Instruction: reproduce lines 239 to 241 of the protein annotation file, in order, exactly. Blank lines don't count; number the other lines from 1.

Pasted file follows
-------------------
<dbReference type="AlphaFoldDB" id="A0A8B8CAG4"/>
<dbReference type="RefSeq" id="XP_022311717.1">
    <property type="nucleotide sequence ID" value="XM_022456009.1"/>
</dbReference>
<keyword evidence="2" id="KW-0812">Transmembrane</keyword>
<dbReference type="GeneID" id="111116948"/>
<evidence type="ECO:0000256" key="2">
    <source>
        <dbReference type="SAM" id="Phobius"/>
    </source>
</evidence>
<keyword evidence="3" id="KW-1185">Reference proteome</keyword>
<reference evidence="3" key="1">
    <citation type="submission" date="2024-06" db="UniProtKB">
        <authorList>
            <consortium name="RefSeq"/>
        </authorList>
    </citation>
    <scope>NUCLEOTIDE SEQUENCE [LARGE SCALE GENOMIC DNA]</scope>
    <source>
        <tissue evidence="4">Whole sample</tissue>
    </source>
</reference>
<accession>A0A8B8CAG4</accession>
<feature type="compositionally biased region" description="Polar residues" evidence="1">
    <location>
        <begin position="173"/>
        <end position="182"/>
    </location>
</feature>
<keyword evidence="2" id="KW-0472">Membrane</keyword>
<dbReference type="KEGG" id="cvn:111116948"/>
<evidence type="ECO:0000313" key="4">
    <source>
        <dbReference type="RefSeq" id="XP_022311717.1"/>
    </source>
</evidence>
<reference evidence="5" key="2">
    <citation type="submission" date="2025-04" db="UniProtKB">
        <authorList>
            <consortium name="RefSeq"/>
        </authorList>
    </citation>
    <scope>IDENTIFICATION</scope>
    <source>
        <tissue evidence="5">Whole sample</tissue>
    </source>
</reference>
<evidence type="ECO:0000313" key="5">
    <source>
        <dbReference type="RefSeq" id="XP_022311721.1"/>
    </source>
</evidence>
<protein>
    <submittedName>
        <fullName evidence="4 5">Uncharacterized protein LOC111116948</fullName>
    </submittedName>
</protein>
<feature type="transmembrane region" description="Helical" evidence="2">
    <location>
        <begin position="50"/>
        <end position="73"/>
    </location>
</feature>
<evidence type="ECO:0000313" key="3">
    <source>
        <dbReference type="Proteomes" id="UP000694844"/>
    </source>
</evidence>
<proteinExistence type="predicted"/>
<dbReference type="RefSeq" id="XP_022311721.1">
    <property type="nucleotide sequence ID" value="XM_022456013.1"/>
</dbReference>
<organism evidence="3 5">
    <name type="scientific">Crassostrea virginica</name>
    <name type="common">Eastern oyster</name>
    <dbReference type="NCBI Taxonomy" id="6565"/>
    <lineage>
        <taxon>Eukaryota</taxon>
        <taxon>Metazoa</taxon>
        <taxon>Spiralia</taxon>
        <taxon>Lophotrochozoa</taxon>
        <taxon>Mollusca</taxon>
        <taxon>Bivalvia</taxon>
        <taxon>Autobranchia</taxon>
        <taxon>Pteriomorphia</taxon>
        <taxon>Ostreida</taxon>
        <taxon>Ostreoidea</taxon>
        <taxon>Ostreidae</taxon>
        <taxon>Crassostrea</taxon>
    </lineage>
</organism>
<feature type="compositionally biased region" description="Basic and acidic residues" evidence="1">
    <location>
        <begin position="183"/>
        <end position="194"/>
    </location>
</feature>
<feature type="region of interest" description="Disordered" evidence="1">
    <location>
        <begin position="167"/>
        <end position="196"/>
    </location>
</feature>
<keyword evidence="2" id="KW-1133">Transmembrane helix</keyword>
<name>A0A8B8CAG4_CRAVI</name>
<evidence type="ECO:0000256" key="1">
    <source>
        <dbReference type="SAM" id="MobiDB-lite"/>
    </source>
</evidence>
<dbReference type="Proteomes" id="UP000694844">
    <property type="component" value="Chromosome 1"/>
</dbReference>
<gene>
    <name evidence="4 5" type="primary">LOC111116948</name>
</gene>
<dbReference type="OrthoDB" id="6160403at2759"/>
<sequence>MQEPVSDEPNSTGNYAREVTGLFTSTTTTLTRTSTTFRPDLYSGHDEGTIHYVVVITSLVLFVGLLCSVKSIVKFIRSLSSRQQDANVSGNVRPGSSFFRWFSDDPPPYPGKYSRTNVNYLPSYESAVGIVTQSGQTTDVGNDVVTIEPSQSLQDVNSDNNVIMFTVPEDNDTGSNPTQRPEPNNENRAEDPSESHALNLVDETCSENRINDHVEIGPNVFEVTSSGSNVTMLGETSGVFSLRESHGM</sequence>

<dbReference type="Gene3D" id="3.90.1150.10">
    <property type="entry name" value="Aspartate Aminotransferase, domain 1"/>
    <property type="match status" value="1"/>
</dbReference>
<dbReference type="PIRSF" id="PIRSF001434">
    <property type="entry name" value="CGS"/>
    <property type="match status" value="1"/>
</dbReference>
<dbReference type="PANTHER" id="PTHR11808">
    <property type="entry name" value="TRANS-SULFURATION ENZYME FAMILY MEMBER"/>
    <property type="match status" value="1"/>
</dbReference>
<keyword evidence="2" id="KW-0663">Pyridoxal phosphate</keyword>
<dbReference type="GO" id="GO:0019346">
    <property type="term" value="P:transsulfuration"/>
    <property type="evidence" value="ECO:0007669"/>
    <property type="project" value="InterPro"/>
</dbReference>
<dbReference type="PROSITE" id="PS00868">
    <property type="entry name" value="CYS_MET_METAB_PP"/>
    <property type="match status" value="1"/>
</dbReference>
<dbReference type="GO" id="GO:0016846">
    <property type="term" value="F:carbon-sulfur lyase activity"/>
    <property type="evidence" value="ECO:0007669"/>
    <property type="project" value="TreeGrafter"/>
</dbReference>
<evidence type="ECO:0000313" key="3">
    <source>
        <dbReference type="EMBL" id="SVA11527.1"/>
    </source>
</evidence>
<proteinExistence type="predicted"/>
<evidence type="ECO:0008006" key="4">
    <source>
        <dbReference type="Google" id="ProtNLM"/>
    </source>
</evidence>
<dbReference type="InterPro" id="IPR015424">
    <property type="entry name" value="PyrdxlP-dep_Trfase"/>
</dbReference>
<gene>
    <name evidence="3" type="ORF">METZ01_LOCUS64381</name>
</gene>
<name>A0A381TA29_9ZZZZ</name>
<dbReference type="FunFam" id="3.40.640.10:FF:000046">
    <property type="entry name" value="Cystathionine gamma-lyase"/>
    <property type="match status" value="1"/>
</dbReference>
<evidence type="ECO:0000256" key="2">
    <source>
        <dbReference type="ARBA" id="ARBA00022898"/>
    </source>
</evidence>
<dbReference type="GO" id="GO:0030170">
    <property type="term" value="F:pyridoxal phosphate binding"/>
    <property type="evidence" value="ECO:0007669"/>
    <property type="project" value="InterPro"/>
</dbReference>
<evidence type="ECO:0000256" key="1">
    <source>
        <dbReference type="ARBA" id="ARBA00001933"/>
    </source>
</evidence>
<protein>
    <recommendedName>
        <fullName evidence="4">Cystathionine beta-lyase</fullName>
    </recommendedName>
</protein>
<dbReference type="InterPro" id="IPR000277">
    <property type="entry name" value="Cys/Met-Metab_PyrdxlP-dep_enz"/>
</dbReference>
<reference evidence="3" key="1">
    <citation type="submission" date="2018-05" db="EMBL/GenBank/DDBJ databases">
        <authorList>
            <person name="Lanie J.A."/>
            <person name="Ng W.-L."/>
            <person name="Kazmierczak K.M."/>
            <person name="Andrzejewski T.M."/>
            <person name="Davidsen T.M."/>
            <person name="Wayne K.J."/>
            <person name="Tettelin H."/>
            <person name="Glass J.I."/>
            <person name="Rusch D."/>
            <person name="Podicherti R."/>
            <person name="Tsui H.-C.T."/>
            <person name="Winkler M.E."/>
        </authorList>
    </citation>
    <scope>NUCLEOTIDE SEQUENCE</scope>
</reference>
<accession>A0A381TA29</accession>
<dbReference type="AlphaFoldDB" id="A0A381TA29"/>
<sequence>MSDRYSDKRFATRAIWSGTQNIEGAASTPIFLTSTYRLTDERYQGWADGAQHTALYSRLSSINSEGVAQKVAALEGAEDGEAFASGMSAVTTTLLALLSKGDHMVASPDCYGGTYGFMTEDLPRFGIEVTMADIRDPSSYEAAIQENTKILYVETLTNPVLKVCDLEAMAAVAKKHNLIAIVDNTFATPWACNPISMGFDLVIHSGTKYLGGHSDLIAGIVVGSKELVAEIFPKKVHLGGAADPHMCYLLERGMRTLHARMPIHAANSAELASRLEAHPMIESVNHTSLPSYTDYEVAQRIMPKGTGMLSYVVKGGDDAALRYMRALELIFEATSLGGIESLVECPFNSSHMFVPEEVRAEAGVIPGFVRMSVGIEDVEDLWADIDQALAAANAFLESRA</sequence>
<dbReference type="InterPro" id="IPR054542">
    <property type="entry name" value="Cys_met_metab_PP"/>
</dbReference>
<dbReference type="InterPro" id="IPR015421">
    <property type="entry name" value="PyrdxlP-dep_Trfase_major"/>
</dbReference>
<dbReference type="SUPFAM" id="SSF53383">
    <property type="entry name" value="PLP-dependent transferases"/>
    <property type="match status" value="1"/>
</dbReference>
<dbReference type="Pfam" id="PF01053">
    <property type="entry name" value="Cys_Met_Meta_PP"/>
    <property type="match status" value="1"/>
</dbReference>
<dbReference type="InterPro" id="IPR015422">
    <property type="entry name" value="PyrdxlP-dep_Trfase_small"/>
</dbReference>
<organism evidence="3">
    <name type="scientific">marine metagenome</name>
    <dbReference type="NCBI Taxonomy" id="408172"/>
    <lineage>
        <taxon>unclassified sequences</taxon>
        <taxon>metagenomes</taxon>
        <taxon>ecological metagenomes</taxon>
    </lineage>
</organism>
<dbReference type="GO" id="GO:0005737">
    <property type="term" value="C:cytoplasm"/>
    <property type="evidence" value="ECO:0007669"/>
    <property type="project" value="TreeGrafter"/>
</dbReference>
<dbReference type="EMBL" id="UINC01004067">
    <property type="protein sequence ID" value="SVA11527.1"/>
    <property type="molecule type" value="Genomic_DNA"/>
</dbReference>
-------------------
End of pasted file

</organism>
<dbReference type="GO" id="GO:0005737">
    <property type="term" value="C:cytoplasm"/>